Adwatch: Environmental Claims

In this edition of Adwatch we look at three complaints cases highlighting the use of environmental claims in advertising. According to the AANA Environmental Claims Code Environmental Claims in Advertising or Marketing Communication must not be misleading or deceptive; be a genuine benefit to the environment and be able to be substantiated.

Minerals Council

Minerals Council ad, person on a horse on a farm in australia with slogan "there's more to Australian mining



Issue:    Environmental Code – Substantiation



This TV ad features farmers talking about rehabilitated land after mining.  The complainant’s concerns were that the ad claims that mine companies restore mined land to its pre-mining state and that the claim is incorrect as land once mined is never returned to the pre-existing state.

The Panel considered whether the ad makes an environmental claim and noted that the people in the ad make the following statements: “It’s hard to believe this whole paddock used to be a mine”; “For us, it’s not just about mining”; “We’re absolutely passionate about the rehabilitation work we do”; “Once the mining’s gone, this beautiful rehab land is here to stay”; “With the mining and the agriculture, we work together – there’s certainly no them and us”; “We all have the same goals – we want healthy cows and productive land after mining”; “It’s about giving back to our communities for future generations” The Panel considered that the ad does not make the claim that land is returned to its pre-mining state. The comments made by the people in the ad do not constitute environmental claims and therefore the provisions of the Environment Code do not apply. Read the report.



Sodastream ad with sodastream bottle close up



Issue:    Environmental claims Code – Truthful and Factual; Genuine Environmental Benefit



This TV ad features a woman playing the ukulele as a seal in the background barks at a chessboard. She sings that you can save the planet with a few “pffs and psss”. A voiceover announces step one, “Buy SodaStream,” step 2 “save 2000 bottles by using one reusable bottle” and step three “planet saved”. A SodaStream Sparkling Water Maker appears on screen with the words “Better for you, better for the planet”.

The complainant’s concerns were that the environmental benefit claim in the ad is broad and overstates any supposed benefit to the environment. The Panel considered that the words “save up to 2000 bottles by using one reusable bottle” is a general claim about the product, and is not an Environmental Claim. The Panel noted the advertiser’s response describing the equation of how a person could save 2000 bottles by using one SodaStream bottle, and agreed that the claim was substantiated. The Panel then considered the words “Save the planet” and “Planet saved” and noted that the complainant considered this statement to be deceptive. This statement would be considered by most members of the community to be a form of puffery, and not a statement that an individual would actually save the planet by using the product. Claims in puffery are obviously exaggerated, and because exaggeration works to get people’s attention, puffery is generally an accepted advertising technique provided that the ad does not deliberately mislead or make false claims. Based on the above the Panel determined that the advertisement’s claim regarding 2000 bottles being saved by using one reusable bottle was not misleading. The Panel determine that the words “save the planet” was general puffery. Read the report.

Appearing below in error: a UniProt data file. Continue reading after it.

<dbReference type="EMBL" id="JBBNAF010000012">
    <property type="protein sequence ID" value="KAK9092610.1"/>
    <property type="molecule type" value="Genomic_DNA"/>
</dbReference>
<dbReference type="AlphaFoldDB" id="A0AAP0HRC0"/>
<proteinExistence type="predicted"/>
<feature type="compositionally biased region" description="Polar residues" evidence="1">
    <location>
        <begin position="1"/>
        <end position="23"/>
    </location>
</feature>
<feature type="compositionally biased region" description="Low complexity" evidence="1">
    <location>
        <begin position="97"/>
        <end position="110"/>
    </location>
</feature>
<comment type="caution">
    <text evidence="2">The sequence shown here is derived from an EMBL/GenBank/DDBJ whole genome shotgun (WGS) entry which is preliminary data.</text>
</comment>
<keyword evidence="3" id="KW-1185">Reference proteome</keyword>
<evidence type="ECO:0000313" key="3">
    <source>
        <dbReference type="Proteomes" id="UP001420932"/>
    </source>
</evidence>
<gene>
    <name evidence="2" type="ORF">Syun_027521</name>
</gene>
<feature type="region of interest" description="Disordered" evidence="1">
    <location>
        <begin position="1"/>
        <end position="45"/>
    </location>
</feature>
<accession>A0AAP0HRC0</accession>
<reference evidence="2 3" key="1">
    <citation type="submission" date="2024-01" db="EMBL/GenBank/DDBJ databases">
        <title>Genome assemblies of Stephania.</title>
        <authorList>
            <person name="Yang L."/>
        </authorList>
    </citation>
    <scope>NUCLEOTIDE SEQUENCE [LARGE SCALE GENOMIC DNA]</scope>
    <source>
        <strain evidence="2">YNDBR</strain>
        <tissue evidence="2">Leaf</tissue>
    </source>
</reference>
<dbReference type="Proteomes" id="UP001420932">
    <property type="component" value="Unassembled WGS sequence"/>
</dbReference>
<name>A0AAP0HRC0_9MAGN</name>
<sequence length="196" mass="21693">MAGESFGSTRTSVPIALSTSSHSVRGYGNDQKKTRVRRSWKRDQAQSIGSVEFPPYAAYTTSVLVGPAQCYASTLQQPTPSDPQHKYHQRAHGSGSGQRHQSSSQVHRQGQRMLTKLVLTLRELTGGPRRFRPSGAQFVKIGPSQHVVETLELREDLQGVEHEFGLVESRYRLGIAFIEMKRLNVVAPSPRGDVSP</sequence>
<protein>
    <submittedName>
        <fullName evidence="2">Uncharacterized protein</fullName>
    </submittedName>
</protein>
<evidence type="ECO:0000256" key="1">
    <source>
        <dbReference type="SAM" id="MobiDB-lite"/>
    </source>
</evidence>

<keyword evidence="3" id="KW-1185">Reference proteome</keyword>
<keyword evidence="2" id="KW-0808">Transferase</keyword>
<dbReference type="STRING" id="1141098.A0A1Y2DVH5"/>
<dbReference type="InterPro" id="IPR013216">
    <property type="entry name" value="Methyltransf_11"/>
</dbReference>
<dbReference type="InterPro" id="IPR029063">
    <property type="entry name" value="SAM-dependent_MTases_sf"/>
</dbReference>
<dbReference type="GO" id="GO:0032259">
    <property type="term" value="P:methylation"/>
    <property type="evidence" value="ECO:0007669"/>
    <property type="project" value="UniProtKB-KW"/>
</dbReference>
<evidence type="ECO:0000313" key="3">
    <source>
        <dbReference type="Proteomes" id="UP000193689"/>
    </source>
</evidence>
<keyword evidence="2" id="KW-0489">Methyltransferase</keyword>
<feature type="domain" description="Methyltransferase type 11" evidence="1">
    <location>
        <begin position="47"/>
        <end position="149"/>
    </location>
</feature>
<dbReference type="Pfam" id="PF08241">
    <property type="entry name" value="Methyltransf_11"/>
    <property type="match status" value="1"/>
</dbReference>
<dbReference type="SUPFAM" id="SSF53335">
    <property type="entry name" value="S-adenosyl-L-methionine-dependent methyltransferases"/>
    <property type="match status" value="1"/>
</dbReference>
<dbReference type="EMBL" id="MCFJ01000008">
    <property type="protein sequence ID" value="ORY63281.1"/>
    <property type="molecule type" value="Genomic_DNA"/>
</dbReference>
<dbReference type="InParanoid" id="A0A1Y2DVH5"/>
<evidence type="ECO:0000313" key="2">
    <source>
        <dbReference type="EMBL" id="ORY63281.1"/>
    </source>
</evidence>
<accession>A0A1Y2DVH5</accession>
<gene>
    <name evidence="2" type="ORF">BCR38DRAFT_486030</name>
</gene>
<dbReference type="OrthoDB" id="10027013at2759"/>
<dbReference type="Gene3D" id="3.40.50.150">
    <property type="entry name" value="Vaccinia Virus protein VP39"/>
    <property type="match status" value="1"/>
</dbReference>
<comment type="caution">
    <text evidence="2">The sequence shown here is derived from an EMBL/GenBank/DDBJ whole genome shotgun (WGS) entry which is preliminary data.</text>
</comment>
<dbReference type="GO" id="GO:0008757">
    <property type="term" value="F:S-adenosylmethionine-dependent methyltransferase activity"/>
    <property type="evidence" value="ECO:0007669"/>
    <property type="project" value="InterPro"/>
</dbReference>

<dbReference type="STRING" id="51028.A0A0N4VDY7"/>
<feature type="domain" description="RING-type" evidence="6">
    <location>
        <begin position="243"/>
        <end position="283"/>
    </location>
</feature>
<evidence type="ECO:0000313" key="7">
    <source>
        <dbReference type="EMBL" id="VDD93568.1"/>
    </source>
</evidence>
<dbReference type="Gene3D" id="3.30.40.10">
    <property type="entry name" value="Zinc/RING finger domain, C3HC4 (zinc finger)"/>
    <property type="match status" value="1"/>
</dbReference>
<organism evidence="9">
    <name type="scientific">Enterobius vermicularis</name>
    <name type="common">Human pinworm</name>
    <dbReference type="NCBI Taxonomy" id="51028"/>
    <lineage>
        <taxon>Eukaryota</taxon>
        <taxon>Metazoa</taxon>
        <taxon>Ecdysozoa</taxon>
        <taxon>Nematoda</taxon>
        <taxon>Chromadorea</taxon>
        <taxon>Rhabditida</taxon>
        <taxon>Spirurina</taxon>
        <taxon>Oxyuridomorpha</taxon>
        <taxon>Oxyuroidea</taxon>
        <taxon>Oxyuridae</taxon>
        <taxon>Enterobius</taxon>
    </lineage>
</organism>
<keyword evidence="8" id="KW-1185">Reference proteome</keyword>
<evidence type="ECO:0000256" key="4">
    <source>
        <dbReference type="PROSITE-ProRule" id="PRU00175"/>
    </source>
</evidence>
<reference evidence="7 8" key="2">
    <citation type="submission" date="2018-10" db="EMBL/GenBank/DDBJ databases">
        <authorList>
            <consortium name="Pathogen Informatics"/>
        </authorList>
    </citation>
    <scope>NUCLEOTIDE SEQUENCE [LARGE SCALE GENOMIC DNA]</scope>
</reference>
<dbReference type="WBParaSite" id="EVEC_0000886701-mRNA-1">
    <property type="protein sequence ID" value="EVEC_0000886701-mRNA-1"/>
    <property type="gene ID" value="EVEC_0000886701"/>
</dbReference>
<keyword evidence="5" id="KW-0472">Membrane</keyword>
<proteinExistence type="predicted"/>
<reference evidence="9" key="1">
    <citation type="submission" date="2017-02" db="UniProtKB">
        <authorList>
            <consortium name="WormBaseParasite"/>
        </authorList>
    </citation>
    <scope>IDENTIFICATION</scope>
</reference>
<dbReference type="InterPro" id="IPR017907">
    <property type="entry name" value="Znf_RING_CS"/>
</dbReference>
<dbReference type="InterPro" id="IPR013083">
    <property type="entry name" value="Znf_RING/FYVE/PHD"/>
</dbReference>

Fishing boat medium sized sitting in harbour

Issue:    Environmental Code – Substantiation


This TV ad features Curtis Stone on a fishing boat talking about Coles salmon. The complainants’ concerns were that the ad makes a false claim that the seafood is responsibly sourced, claims that the seafood is sustainable and misleadingly suggests the Coles Salmon is wild caught salmon.

The Community Panel considered that the claim ‘responsibly sourced seafood’ is a claim most members of the community would understand to mean that Coles understand where their seafood is caught and that the manner sourcing of their seafood would has lower impact on the aquatic ecosystem than seafood captured using less responsible fishing methods. The definition of responsibly sourced is available on the Wesfarmers website: “Responsibly sourced seafood means Coles knows how and where its seafood is caught, ensuring fish populations and the impact on surrounding habitats and ecosystems are monitored to meet robust sourcing standards.” The Panel considered that this is an environmental claim.

The Panel considered that the certification process, and the measures put in place by Coles in assessing “responsibly sourced” criteria would be considered by most reasonable members of the community to meet the threshold of an environmental claim about responsibly sourced seafood. The advertiser provided sufficient documentation to the Panel to substantiate the claims made in the ad as their products are certified by ASC and that the ASC system meets criteria for a claim of responsibly sourced and that the ad did not breach Section 3(a) of the Environment Code. Read the report.


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